Amazon CEO Jeff Bezos, who just finalized his divorce from MacKenzie in one of the most expensive settlements in history, shocked investors recently when he said that his company likely will go bankrupt in the future.
According to USA Today, Bezos is dumping roughly $1 billion of Amazon stock (AMZN) every year and has also been reinvesting his money in a small tech company that he believes has potential.
Bezos dropped the bombshell at a recent all-hands meeting in Seattle when an employee asked about the Amazon's future.
"Amazon is not too big to fail,” Bezos said, in a recording of the meeting obtained by CNBC. "In fact, I predict one day Amazon will fail. Amazon will go bankrupt. If you look at large companies, their lifespans tend to be 30-plus years, not a hundred-plus years."
Bezos' comments come amid news that at least 11 major retailers have filed for bankruptcy this year alone. Hundreds of stores are poised to shutter in the coming weeks, leaving thousands without jobs.
Amazon has been at the helm of the world’s retail trade landscape since 1994 but what prompted Bezos' doom-and-gloom predictions remains unclear. Last year the company lost $250 billion in market value over the course of eight weeks.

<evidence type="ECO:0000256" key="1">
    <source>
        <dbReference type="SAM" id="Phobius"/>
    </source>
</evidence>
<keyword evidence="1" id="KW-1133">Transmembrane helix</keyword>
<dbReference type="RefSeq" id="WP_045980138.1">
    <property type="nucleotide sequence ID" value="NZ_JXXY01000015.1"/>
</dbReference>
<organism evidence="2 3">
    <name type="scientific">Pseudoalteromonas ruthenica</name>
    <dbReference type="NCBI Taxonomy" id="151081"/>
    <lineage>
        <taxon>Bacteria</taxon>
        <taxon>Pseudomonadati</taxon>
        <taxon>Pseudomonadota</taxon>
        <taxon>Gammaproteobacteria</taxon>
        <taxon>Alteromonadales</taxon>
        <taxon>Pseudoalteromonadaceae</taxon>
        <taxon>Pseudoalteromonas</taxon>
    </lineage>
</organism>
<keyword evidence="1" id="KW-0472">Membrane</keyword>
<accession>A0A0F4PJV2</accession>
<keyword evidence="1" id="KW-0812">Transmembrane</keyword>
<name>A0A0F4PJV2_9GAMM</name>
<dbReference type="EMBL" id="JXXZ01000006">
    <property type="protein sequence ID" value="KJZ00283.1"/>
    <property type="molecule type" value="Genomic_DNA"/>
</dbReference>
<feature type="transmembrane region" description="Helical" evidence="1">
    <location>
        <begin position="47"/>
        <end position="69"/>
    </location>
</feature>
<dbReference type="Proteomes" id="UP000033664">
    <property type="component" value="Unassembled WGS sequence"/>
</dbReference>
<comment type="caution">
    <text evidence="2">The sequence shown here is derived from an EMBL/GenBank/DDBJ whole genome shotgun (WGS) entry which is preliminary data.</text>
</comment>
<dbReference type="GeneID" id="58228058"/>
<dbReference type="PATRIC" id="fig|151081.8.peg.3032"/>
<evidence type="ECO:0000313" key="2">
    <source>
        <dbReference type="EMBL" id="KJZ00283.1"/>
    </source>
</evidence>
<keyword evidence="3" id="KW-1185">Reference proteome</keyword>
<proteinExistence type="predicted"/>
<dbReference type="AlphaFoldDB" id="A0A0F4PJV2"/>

Boss Hunting noted that Bezos has made similar remarks in the past.
"Companies have short lifespans… and Amazon will be disrupted one day. I don’t worry about it because I know it’s inevitable. Companies come and go, and the companies that are the shiniest and most important of any era – you wait a few decades and they’re gone," he said in 2013 on "60 Minutes."
Bezos’ latest comments come at a time when Amazon is seeing unprecedented success. Over the last decade its stock price has more than quadrupled and its workforce has increased to over 600,000 employees, CNBC noted. However, Bezos remained steadfast in his belief that all good things will eventually come to an end.
He did offer his employees advice on how Amazon could delay its eventual demise — by choosing to "obsess over customers" first and foremost.
"If we start to focus on ourselves, instead of focusing on our customers, that will be the beginning of the end," he said, according to CNBC. "We have to try and delay that day for as long as possible."